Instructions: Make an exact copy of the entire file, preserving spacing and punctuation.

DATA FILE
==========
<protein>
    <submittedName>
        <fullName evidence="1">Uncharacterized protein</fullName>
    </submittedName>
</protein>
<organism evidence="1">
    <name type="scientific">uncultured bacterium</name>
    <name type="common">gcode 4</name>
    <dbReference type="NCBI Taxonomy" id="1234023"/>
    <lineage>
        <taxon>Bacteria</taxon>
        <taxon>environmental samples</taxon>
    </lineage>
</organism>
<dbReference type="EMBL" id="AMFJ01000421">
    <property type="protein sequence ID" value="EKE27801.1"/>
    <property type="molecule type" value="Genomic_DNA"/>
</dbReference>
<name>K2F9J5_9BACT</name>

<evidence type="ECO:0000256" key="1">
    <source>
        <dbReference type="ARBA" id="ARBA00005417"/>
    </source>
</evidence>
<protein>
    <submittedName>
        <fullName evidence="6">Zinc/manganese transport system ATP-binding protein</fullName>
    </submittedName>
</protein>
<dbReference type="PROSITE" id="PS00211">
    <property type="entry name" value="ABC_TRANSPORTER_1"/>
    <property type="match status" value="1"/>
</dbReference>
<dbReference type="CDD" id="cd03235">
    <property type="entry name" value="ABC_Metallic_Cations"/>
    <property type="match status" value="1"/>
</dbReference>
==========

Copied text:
<protein>
    <submittedName>
        <fullName evidence="1">Uncharacterized protein</fullName>
    </submittedName>
</protein>
<organism evidence="1">
    <name type="scientific">uncultured bacterium</name>
    <name type="common">gcode 4</name>
    <dbReference type="NCBI Taxonomy" id="1234023"/>
    <lineage>
        <taxon>Bacteria</taxon>
        <taxon>environmental samples</taxon>
    </lineage>
</organism>
<dbReference type="EMBL" id="AMFJ01000421">
    <property type="protein sequence ID" value="EKE27801.1"/>
    <property type="molecule type" value="Genomic_DNA"/>
</dbReference>
<name>K2F9J5_9BACT</name>

<evidence type="ECO:0000256" key="1">
    <source>
        <dbReference type="ARBA" id="ARBA00005417"/>
    </source>
</evidence>
<protein>
    <submittedName>
        <fullName evidence="6">Zinc/manganese transport system ATP-binding protein</fullName>
    </submittedName>
</protein>
<dbReference type="PROSITE" id="PS00211">
    <property type="entry name" value="ABC_TRANSPORTER_1"/>
    <property type="match status" value="1"/>
</dbReference>
<dbReference type="CDD" id="cd03235">
    <property type="entry name" value="ABC_Metallic_Cations"/>
    <property type="match status" value="1"/>
</dbReference>